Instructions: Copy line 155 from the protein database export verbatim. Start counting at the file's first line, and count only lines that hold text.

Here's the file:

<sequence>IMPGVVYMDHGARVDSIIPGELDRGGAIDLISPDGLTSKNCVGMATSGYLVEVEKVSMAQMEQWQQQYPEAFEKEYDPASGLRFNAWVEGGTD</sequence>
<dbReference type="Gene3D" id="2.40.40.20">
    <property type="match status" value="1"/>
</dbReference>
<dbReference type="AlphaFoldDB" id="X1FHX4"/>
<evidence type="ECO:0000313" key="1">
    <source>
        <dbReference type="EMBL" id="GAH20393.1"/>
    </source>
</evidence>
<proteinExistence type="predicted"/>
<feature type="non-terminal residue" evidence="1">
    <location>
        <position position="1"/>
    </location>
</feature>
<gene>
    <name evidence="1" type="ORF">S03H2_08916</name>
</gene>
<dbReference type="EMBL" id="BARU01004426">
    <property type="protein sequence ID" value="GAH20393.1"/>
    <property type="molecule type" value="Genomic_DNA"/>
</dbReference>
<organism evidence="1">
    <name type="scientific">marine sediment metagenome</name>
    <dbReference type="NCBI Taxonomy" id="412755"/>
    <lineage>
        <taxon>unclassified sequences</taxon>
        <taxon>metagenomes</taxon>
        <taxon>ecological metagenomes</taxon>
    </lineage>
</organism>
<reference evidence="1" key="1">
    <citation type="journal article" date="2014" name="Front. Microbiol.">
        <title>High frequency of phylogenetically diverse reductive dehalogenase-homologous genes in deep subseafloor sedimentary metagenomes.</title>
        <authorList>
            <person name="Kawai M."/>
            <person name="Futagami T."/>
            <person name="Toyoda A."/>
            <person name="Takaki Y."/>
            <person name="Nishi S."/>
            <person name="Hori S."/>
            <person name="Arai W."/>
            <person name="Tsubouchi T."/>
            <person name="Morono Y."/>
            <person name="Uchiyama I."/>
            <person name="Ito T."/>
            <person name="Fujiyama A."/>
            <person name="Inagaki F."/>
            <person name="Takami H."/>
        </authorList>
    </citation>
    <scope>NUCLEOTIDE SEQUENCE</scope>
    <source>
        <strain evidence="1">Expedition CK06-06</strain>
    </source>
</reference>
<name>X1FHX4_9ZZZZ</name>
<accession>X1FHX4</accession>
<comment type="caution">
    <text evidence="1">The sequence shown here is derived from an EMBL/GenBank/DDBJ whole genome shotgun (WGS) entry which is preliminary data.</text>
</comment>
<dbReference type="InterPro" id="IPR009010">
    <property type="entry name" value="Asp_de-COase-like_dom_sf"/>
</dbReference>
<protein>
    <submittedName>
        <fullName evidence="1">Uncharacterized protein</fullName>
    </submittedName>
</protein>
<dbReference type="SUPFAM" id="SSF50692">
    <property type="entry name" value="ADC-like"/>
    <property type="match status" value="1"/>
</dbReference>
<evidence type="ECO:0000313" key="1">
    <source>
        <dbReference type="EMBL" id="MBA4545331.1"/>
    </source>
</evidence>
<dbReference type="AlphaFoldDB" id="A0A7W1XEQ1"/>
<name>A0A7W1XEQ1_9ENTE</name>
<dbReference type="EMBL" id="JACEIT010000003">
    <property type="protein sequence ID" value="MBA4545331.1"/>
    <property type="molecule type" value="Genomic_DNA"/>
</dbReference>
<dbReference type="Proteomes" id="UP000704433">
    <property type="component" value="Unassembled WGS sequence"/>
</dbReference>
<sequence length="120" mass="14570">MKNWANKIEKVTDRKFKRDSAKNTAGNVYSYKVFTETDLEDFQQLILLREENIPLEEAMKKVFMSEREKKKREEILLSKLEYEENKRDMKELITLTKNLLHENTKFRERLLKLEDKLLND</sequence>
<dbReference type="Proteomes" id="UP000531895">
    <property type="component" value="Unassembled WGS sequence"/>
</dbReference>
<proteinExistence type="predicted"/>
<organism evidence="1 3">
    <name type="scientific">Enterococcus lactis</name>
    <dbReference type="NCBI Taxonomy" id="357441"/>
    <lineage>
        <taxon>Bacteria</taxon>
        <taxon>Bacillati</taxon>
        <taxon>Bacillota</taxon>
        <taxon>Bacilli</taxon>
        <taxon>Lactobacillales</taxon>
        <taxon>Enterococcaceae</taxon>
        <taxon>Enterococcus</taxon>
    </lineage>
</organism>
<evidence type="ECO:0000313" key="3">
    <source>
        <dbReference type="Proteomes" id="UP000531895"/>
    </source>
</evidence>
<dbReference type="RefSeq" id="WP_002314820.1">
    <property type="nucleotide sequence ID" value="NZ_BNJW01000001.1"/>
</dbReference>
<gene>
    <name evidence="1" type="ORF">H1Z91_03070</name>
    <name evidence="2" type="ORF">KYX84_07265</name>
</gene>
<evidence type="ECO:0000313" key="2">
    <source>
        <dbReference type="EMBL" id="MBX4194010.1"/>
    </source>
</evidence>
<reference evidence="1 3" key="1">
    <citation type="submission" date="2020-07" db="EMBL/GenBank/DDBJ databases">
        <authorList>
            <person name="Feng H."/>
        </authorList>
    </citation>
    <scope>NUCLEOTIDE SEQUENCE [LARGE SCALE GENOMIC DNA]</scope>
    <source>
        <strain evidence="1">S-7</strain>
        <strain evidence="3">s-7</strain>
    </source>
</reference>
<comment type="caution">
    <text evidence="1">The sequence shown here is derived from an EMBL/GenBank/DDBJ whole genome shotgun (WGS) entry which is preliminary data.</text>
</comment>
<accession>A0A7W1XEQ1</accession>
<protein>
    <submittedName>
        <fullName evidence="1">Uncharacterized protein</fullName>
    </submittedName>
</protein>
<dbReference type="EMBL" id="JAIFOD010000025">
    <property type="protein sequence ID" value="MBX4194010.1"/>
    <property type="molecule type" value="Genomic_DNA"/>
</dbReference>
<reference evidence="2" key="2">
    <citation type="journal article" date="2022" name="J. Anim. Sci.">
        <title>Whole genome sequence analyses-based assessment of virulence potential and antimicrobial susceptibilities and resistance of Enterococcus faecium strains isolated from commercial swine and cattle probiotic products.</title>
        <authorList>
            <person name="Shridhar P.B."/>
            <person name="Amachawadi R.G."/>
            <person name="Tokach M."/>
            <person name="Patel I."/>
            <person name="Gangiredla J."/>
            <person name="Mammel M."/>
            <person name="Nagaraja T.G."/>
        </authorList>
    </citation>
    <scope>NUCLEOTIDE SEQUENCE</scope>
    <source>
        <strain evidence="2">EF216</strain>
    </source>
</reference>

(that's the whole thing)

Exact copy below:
            <person name="Tokach M."/>